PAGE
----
The question is, does Twice live up to my expectations? Yes, indeed it does! This is a brilliant, jangly, tuneful album combining influences of 60s psych and 80s indiepop, but updated for NOW, rather than a straightforward retro thing. Best Intentions is pure melancholic beauty, as is Breaking Up The Band; Takes A Lot Of Tryin' is laid-back late 60s rock with shades of Delta; Blood Brothers has elements of non-tacky country; Shortboard City is an upbeat, summery pop song (not indiepop but POP pop) and New D adds spacey atmospherics and lap steel.
A truly amazing album - just like Once was one of the best albums of 2001 for me, Twice is one of the best of 2003.

I'd been hearing good things about this band from zine and band people whose opinions I respect, so I thought it was about time I checked them out for myself. They are a very original and different band, pretty much impossible to pigeonhole. Never Know has a kind of dark ambient experimental instrumentation, over the top of which is the melancholic, melodic voice of Andrea. I Talk to God is best described as 'industrial pop' and is as unique as that description suggests. Horsemilk is an angry song with chaotic guitar noise and crunching industrial percussion. Rock combines eerie experimental music with breathy vocals. Demon in the Wheels is a darker and more experimental take on early 90s dreampop. Death and Sequins is an upbeat track with hints of 80s synthpop, but much more awkward and sinister than anything to come from that genre. Recommended to all who appreciate originality in music, and who can recognise the beauty in dark, melancholic things. info@livingwitheatingdisorders.com

VARIOUS Havock Junction CD (Sorted)
Budget priced sampler of various artists from the Sorted label, which specialises in quirky pop and experimental music. Titles include Murdered By Killers #1, The Slow Fat Pudding Explodes Naked, Teenage Frankenstein, I Was Married to a Fly Headed Girl and Pilchards of Death, all of which hint at the sort of off-kilter goings-on to be found on here.
Prolapse's Murdered By Killers #1 begins as a predominantly instrumental track with some vocal samples, that combines spacerock, dreampop and electronica. Around 5 minutes into the track you get a brief song, before the instrumental and sampled vocals begin again. Discordia do great underground pop, again with dreampop, spacerock and electronica elements. The Chemistry Experiment do a poppy/spacey electronic instrumental. Alan Jenkins does a surf instrumental with added weirdness and orgasm noises (!). The Kittiwakes do a poppier and quirkier take on the goth thing. The Freed Unit do experimental electronica. The Blue Smarties' song is mainly old-school janglepop, but ventures into rock territory with its guitar solo.
John Sims, who are a band with a female singer, not a male solo artist, do spacey pop. Fish From Tahiti do electronic experimentation with quirky samples. Dalmatian Rex and the Eigentones do a totally crazy mix of laid back pop and a sort of punk/glam/rock n' roll thing which has to be heard to be believed. 22 Metre Band are another electronic experimental band. Lazarus Clamp do off-centre indiepop with noisyish bits. MJ Hibbett does homemade pop with intelligently humorous lyrics. Lid do well-crafted indiepop. The Static Waves' track starts with someone rolling their R's in an exaggerated manner - "RRRRR! RRRRR! RRRock music!", but what follows is not rock music but a laid-back, melodic, mainly instrumental piece with some samples and 'aaah, aaah' vocals. Kevin Hewick does a melancholic song with minimal guitar. Voon do lo-fi jokey blues, a bit daft but with definite novelty value. The last track sees the return of Prolapse, this time it's the off-centre shouty noisepop/indierock more usually associated with them. Melodic female vocals run alongside a male vocal ranting "You're an uncultured buffoon!" and suchlike.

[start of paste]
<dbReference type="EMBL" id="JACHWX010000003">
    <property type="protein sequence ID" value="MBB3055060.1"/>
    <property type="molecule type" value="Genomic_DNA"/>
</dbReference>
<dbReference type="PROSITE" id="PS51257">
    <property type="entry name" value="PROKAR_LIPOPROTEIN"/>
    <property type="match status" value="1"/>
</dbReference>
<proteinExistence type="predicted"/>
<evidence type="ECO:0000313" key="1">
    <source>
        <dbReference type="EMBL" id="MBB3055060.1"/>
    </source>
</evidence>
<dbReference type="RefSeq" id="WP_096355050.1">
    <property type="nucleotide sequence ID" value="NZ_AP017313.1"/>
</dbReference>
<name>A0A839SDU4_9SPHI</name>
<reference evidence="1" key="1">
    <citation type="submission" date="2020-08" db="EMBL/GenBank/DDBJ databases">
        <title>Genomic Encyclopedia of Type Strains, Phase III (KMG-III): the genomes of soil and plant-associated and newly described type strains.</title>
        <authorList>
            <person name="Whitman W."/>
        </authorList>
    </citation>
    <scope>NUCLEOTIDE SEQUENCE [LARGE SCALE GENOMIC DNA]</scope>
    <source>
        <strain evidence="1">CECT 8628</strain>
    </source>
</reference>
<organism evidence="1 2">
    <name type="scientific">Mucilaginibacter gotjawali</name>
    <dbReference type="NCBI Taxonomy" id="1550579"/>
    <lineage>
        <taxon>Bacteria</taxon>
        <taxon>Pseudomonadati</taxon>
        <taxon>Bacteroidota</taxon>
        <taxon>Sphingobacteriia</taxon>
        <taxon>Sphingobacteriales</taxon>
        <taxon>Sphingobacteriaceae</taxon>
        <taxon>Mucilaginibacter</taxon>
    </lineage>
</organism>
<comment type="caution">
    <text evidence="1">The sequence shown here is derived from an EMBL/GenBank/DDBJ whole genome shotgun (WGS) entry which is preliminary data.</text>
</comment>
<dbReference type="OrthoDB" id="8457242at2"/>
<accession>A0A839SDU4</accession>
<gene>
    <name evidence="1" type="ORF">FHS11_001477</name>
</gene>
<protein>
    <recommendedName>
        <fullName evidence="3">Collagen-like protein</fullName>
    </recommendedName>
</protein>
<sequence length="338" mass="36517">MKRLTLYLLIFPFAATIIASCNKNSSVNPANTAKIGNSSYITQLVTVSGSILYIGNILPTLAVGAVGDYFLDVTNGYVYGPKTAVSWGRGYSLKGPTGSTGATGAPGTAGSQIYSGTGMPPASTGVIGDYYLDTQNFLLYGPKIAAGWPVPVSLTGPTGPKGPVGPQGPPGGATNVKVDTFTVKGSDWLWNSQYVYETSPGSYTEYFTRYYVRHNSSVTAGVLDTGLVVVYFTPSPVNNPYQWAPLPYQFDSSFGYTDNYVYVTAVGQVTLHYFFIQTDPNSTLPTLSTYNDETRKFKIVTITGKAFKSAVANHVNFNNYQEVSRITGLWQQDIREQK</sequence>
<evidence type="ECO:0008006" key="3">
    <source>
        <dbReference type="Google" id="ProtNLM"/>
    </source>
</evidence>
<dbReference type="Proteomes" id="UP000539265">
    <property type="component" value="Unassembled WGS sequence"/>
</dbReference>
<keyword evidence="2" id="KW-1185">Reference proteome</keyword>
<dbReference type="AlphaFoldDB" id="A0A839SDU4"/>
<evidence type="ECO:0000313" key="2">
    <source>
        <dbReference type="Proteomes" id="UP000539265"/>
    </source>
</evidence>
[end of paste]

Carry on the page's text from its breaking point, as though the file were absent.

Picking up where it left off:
I normally like The Freed Unit but their track here is a bit too harsh and repetitive for me, and at over 6 minutes it drags on a bit. Everything else here is well worth checking out though and at this price ('pay no more than £3.99') you can't go wrong. Contact sortedrecords@hotmail.com

After reviewing their highly impressive Feather and Fate CD, I contacted the band for info on their other material and they sent me this sampler. I don't think it's actually available to buy but it is worth reviewing, first as they took the trouble to send me it and secondly as the review will give an idea of what's out there by this band.
The tracks here are taken from their albums Feather and Fate (2001), Primrose (1998) and Mors Syphilitica (1996), as well as a song from the Middle Pillar compilation What Is Eternal?, which if memory serves me right is where I first heard the band.
Don't be put off by the band's gruesome name, expecting death metal or the like - their sound is actually a combination of the sort of ethereal music associated with 4AD bands such as the Cocteau Twins, folk music, opera and classical influences, and a kind of dark rock that would be unfair to pigeonhole as goth as it's so far from the stereotype of what that genre is. This combination of seemingly unrelated genres makes for a truly beautiful and amazing listening experience.
Further info on the band's official releases from info@morssyphilitica.com

THE VOLTA SOUND My All American Girl CD (Orange Sky)